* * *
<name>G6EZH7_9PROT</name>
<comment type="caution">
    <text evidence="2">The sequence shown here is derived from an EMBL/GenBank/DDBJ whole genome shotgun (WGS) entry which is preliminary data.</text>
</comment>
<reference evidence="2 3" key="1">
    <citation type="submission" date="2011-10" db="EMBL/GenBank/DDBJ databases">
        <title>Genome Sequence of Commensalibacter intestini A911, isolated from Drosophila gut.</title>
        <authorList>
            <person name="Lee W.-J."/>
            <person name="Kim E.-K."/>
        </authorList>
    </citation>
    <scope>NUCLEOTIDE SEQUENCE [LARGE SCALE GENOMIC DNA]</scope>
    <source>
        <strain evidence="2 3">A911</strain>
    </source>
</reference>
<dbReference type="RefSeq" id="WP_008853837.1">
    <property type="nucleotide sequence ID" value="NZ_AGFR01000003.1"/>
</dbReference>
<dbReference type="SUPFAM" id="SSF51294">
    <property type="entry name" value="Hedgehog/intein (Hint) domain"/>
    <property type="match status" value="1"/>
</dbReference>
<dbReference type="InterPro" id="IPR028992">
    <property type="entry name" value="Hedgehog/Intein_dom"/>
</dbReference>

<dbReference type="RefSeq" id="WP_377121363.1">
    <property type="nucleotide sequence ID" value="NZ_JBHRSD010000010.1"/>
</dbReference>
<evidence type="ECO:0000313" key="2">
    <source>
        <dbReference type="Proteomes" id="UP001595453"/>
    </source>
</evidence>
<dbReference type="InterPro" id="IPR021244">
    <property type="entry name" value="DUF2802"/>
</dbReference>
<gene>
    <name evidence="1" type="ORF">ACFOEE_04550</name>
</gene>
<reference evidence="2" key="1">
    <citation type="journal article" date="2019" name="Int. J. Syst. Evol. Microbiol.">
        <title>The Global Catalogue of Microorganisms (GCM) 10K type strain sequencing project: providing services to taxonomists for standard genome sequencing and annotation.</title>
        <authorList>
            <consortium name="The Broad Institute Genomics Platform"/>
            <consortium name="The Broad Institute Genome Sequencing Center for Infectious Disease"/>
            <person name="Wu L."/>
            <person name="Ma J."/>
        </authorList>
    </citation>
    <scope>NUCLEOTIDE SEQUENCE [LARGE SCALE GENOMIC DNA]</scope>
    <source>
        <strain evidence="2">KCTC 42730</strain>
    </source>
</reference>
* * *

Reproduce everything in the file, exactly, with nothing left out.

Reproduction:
<name>G6EZH7_9PROT</name>
<comment type="caution">
    <text evidence="2">The sequence shown here is derived from an EMBL/GenBank/DDBJ whole genome shotgun (WGS) entry which is preliminary data.</text>
</comment>
<reference evidence="2 3" key="1">
    <citation type="submission" date="2011-10" db="EMBL/GenBank/DDBJ databases">
        <title>Genome Sequence of Commensalibacter intestini A911, isolated from Drosophila gut.</title>
        <authorList>
            <person name="Lee W.-J."/>
            <person name="Kim E.-K."/>
        </authorList>
    </citation>
    <scope>NUCLEOTIDE SEQUENCE [LARGE SCALE GENOMIC DNA]</scope>
    <source>
        <strain evidence="2 3">A911</strain>
    </source>
</reference>
<dbReference type="RefSeq" id="WP_008853837.1">
    <property type="nucleotide sequence ID" value="NZ_AGFR01000003.1"/>
</dbReference>
<dbReference type="SUPFAM" id="SSF51294">
    <property type="entry name" value="Hedgehog/intein (Hint) domain"/>
    <property type="match status" value="1"/>
</dbReference>
<dbReference type="InterPro" id="IPR028992">
    <property type="entry name" value="Hedgehog/Intein_dom"/>
</dbReference>

<dbReference type="RefSeq" id="WP_377121363.1">
    <property type="nucleotide sequence ID" value="NZ_JBHRSD010000010.1"/>
</dbReference>
<evidence type="ECO:0000313" key="2">
    <source>
        <dbReference type="Proteomes" id="UP001595453"/>
    </source>
</evidence>
<dbReference type="InterPro" id="IPR021244">
    <property type="entry name" value="DUF2802"/>
</dbReference>
<gene>
    <name evidence="1" type="ORF">ACFOEE_04550</name>
</gene>
<reference evidence="2" key="1">
    <citation type="journal article" date="2019" name="Int. J. Syst. Evol. Microbiol.">
        <title>The Global Catalogue of Microorganisms (GCM) 10K type strain sequencing project: providing services to taxonomists for standard genome sequencing and annotation.</title>
        <authorList>
            <consortium name="The Broad Institute Genomics Platform"/>
            <consortium name="The Broad Institute Genome Sequencing Center for Infectious Disease"/>
            <person name="Wu L."/>
            <person name="Ma J."/>
        </authorList>
    </citation>
    <scope>NUCLEOTIDE SEQUENCE [LARGE SCALE GENOMIC DNA]</scope>
    <source>
        <strain evidence="2">KCTC 42730</strain>
    </source>
</reference>